Foreign Universities in India: The Bill Sent Back

The Prime Minister's Office has sent back the bill allowing the Foreign Universities to operate in India for revisions.

Not again! This bill is jinxed, and have been in a state of flux for more than seven years now.

But, as I learnt why, I am truly surprised. My expectations were the obvious: The PMO has found that there are too many privileges being given out in the bill, and hence, held back its approval. Quite the opposite, in fact. The PMO realized that the bill does not make it attractive enough for foreign education providers to come to India. They want to get this thing right the first time and hence, appointed a set of people to review this.

That's more pragmatic than you would expect from our usually pragmatic Prime Minister. He is on a roll, truly.

My earlier enthusiasm about allowing foreign universities in India were variously put down by the readers. It is still too difficult to set up shop in India and do anything meaningful. Besides, there were questions about quota restrictions etc. One expected only the second rate colleges to open up shops in India. True, because the top ones can anyway attract Indian students at their home base anyway.

But it seems that the PMO knows those things too. The Prime Minister was talking about the importance of educational collaboration between US and India when he was in Washington recently and it seems that he meant it. He wants to make the bill attractive to foreign education providers. He seems to get the fact that there is more about this than just saving the money Indian students spend studying abroad. This is a question of our competitiveness about a nation.

I am now hoping that this pragmatism will also apply to Indian education providers too. There is a huge void there now. The Public universities are in a retreat, short of funds and resources, and they can not anyway handle the hugely expanded Indian labour force. So, private sector education is a rage. But the process is still too difficult and too arcane.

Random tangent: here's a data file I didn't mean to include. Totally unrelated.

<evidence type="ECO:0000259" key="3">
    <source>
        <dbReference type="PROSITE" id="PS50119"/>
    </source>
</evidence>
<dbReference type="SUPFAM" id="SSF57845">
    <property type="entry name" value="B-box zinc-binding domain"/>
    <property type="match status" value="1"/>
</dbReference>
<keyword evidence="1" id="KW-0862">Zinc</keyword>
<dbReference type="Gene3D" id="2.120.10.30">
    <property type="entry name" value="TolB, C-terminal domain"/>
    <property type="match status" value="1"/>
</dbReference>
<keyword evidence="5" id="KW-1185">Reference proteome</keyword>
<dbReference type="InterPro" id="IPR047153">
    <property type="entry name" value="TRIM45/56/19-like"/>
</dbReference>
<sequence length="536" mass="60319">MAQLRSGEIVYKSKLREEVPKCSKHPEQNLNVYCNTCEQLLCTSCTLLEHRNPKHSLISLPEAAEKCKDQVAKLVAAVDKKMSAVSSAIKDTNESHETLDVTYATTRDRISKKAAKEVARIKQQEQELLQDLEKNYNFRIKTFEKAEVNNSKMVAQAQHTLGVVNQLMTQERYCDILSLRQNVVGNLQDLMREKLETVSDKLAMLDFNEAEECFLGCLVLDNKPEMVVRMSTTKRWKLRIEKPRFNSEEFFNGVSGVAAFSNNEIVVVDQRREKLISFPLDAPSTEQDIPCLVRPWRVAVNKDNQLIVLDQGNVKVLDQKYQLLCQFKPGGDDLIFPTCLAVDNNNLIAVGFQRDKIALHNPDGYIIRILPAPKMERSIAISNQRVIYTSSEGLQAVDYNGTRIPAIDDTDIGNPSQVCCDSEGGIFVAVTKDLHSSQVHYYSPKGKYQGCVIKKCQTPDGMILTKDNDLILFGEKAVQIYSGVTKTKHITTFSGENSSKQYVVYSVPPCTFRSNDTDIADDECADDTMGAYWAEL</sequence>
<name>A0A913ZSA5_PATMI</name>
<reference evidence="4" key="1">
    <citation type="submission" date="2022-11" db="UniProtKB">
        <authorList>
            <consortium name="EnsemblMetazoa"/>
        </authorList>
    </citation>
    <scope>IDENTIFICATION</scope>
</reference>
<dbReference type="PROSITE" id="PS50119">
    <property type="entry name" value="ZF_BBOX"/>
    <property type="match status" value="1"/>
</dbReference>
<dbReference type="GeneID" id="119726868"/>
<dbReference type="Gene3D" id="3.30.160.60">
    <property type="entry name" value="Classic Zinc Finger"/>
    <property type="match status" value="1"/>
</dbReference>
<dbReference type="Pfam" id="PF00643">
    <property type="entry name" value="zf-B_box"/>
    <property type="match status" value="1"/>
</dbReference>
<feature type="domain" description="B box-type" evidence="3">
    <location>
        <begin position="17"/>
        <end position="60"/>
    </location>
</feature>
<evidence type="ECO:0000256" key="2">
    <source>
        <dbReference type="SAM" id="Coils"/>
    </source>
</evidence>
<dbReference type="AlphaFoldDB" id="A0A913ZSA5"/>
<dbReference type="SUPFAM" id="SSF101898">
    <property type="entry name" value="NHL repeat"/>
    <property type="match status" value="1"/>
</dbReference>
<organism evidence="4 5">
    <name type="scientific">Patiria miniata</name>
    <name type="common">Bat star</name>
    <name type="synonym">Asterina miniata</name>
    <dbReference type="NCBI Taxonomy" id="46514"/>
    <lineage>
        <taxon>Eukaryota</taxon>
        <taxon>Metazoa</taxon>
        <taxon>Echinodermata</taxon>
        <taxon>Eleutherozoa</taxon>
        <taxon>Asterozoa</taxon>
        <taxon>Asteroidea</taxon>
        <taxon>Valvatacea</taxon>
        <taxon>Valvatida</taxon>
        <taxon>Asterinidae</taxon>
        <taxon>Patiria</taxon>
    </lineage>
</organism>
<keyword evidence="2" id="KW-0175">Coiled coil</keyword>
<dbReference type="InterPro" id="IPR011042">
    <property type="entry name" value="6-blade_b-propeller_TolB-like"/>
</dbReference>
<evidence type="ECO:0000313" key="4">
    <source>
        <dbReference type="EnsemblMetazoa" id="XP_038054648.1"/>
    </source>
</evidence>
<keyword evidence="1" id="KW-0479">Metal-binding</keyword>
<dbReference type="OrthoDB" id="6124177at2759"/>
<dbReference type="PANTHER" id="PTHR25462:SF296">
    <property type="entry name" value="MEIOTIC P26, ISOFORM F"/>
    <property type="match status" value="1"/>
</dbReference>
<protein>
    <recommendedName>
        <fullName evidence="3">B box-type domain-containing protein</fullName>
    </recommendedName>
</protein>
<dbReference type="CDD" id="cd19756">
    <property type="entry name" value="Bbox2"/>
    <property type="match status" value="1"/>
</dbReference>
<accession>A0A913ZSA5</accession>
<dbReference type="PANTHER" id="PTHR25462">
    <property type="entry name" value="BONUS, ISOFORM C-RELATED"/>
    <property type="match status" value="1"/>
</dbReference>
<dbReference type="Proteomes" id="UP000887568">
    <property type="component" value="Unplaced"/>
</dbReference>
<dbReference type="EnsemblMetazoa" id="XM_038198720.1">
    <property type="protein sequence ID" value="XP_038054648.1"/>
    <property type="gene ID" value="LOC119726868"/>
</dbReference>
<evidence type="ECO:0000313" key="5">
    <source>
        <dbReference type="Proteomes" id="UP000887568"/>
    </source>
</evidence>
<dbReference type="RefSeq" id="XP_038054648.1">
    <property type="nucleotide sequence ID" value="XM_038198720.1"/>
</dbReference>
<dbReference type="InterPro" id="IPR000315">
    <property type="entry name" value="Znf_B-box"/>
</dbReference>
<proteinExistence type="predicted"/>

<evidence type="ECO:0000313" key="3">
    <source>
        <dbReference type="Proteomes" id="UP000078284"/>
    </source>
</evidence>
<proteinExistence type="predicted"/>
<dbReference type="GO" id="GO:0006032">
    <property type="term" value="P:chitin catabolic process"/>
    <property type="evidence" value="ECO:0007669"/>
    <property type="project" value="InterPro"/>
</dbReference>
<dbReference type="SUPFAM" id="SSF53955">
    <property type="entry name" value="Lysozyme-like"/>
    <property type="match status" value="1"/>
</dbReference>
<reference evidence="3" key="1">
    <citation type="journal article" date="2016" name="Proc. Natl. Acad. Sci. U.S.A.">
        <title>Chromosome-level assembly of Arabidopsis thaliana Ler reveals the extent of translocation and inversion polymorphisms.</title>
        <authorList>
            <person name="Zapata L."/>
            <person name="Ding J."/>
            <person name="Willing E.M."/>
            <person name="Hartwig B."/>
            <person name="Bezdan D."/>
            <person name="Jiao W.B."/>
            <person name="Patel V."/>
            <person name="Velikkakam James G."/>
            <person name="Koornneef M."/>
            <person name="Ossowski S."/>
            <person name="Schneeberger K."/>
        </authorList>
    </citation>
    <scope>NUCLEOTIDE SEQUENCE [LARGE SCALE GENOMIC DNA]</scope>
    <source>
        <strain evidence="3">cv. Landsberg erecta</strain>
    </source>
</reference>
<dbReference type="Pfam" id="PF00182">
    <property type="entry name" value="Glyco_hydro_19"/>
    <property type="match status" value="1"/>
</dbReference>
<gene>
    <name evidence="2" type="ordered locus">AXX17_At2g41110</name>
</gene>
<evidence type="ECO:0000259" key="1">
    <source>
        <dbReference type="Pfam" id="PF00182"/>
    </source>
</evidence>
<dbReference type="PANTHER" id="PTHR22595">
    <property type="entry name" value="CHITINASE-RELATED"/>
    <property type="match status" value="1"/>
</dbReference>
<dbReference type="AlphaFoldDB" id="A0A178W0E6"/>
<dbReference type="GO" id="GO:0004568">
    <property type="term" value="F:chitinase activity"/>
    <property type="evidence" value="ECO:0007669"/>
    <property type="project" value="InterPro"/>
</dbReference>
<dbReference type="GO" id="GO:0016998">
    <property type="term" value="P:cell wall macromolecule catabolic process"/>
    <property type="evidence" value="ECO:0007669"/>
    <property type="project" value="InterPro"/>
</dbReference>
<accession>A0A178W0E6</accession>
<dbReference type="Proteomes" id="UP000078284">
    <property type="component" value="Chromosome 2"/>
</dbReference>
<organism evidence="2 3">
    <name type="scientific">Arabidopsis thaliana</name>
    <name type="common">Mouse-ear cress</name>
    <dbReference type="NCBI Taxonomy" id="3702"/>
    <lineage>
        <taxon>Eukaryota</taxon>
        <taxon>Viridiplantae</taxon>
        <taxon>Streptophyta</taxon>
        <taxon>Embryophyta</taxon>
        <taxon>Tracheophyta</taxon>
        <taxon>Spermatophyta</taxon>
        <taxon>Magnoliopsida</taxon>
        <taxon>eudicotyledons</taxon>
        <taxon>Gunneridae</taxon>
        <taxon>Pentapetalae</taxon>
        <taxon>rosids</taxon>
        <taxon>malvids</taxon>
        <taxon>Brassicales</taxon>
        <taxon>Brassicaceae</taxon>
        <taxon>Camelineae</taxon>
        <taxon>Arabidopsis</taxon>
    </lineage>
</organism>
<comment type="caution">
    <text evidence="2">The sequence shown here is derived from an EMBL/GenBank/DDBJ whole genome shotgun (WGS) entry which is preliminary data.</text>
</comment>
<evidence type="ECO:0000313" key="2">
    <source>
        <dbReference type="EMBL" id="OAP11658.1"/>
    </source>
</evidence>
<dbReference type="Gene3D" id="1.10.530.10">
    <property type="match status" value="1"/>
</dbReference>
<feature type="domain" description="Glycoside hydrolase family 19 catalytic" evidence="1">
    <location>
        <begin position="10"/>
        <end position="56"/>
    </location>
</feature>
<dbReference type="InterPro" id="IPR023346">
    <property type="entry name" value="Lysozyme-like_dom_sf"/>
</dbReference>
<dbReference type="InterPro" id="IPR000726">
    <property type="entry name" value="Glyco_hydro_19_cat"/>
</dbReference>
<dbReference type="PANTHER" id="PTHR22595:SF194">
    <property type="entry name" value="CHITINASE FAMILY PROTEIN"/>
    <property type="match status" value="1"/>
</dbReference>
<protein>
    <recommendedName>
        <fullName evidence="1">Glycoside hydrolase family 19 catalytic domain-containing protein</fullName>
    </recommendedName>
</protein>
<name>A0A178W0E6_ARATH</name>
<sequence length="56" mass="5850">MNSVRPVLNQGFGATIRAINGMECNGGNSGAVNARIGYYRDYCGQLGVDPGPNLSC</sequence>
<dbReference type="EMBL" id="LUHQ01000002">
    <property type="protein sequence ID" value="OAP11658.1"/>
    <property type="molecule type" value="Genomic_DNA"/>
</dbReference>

For example, if I am to set up a properly accredited college in India, the government will tell me how many students I can take, where I can take them from and what I can charge. Or, at least for most of them. I shall be given about 20% of my seats which I can auction in the open market [not literally, figuratively] and raise the money to run the institution. This model is so seriously flawed that this does not allow any serious business in Education. The only way people can make money is by selling the degrees and compromising seriously in terms of student intake for those 25% seats. It does not allow space for any subject which is less than obvious; so while we have an overcapacity for MBA studies, there is very little to study media or design. There is almost no effort on research, or very little.

The mess is not just chaotic, it is hurting our competitiveness. There is no dearth of private colleges, but it is usually a corrupt business. It is set up to be so: Too many regulations, too many restrictions. So, degrees are being auctioned and the labour market is becoming unfairly skewed. The government may argue that most of the colleges were run by charities and they were not supposed to make money anyway. But that itself is a problem, and the government should surely knew better that the charities are usually a front. There is a market opportunity in education in India: It is foolish to expect a non-market solution will ever solve it.

Foreign universities are a step in the right direction, but it is unlikely to solve India's problems. It has to be solved through augmentation of internal resources to bridge the infrastructure gap in education. A tough job, but it needs to be done, if India has to get anywhere near what it dreams to be - a superpower. One just hopes that the PMO will show the same understanding and activism when it comes to reforming India's education infrastructure.


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